“That is why agricultural deities were different from hunter-gatherer spirits, why factory hands and peasants fantasised about different paradises, and why the revolutionary technologies of the 21st century are far more likely to spawn unprecedented religious movements than to revive medieval creeds.” – Yuval Noah Harari.
Yuval Noah Harari was right, but we can only now see how right he was.
The idea seems to revolve around building a religion around some form of AI god, though it is as yet unclear whether this god will have a physical form or not, or whether there is a specific AI in mind to take the place of this “Godhead”. The general thrust of the organisation will then be the betterment of humanity based on the belief and teachings of this AI.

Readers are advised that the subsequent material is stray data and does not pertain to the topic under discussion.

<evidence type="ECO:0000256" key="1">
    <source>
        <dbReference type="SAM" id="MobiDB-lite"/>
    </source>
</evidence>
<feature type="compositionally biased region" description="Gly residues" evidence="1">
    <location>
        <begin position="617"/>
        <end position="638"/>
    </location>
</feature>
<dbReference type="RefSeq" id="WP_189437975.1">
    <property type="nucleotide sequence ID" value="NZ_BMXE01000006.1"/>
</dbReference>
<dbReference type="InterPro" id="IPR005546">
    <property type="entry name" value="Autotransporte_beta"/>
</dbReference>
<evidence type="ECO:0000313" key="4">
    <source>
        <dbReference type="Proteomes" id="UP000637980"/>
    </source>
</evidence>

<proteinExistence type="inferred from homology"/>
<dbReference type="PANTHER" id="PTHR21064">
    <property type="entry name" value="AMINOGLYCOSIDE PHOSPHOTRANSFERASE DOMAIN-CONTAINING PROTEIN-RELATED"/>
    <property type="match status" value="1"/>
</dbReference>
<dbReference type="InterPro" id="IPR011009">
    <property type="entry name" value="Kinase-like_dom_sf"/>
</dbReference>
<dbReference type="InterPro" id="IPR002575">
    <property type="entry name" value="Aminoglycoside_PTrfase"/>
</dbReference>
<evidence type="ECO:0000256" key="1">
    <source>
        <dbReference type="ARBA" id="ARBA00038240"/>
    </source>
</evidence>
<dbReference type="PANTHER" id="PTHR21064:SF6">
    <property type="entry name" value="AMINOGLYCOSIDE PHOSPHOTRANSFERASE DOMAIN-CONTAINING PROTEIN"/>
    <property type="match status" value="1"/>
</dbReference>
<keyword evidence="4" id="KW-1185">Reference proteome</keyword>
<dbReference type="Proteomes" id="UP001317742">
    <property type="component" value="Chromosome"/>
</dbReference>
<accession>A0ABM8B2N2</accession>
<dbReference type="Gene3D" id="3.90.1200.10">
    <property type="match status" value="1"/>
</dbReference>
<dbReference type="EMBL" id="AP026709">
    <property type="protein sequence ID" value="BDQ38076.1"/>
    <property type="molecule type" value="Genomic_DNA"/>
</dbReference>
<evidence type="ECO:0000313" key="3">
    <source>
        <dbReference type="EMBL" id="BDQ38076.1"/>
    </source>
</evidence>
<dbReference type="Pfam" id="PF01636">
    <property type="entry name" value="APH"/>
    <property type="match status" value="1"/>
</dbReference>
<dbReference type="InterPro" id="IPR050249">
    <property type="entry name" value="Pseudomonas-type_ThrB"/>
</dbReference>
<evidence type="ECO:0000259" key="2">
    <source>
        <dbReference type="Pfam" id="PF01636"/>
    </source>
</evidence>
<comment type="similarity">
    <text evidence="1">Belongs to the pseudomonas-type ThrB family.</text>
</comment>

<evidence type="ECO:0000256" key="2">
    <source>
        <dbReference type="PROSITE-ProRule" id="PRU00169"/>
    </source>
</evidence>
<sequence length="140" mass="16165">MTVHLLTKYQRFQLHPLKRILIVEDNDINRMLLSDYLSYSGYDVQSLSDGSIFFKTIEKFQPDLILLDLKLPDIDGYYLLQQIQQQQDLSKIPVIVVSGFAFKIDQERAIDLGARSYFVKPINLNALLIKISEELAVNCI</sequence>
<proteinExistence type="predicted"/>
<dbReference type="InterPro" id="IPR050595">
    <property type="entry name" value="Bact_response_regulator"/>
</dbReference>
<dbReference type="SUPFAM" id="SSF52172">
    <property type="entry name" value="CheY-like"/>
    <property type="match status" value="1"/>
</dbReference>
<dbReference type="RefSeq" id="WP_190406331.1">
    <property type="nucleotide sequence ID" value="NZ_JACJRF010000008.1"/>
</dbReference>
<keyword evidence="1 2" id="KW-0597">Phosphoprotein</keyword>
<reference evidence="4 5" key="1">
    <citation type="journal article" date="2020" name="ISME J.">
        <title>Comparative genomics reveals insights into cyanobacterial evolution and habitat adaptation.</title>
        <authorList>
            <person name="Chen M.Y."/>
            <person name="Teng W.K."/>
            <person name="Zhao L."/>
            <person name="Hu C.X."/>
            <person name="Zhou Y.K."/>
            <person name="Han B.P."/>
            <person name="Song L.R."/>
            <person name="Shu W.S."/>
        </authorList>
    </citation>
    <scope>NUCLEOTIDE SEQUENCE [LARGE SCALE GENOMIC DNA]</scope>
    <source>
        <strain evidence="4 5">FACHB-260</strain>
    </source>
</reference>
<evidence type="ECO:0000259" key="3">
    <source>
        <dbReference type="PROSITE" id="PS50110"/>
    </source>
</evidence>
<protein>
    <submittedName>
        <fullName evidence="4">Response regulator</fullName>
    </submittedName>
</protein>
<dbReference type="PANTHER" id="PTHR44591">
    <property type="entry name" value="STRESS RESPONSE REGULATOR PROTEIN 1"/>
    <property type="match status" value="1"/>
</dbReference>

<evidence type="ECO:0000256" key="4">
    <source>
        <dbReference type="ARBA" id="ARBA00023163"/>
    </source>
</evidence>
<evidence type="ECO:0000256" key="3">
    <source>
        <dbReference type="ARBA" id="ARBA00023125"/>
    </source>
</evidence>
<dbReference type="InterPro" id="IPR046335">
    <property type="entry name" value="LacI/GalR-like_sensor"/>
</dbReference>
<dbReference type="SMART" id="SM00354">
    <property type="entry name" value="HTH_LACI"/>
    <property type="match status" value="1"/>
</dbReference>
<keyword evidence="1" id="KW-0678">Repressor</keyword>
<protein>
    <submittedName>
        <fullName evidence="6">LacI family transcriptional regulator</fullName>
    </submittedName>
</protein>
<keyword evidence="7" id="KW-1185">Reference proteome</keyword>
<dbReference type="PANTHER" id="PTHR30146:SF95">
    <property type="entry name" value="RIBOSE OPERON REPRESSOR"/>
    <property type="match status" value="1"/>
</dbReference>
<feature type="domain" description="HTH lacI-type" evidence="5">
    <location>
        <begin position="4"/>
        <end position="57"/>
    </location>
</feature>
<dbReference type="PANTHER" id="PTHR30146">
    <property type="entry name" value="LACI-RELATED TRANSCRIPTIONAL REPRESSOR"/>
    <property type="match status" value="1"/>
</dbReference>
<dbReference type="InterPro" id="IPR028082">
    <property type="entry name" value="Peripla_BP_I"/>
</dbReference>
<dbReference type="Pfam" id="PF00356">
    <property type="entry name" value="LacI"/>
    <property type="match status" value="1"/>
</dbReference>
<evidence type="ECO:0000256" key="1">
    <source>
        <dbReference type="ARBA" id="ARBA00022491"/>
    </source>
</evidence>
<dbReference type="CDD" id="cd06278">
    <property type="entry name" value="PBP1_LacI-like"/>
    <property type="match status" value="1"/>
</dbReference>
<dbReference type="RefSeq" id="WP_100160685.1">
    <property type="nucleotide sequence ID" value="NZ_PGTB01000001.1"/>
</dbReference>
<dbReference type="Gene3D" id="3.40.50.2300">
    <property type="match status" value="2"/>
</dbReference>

References to Black Mirror have already been made, absurdities highlighted and fear induced. As though an AI-driven technological singularity wasn’t scary enough, we needed to throw religion into the mix to really make sure we approach the future with the requisite level of terror.
According to some secular thinkers the projection seems to be a plausible one, though it will answer an old question on the topic of science and religion. Stephen Jay Gould, a palaeontologist and an old sparring partner of Richard Dawkins, put forward the idea that science and religion were two “non-overlapping magesteria”. Essentially proposing that the religious could carry on as they were, as could the scientists, and there need be no arguments between the two because they had no effect on one another.
If there is to be a religion based on AI, the bridge between science and religion will be formed, the magesteria overlapped, and the debate raised to a priority.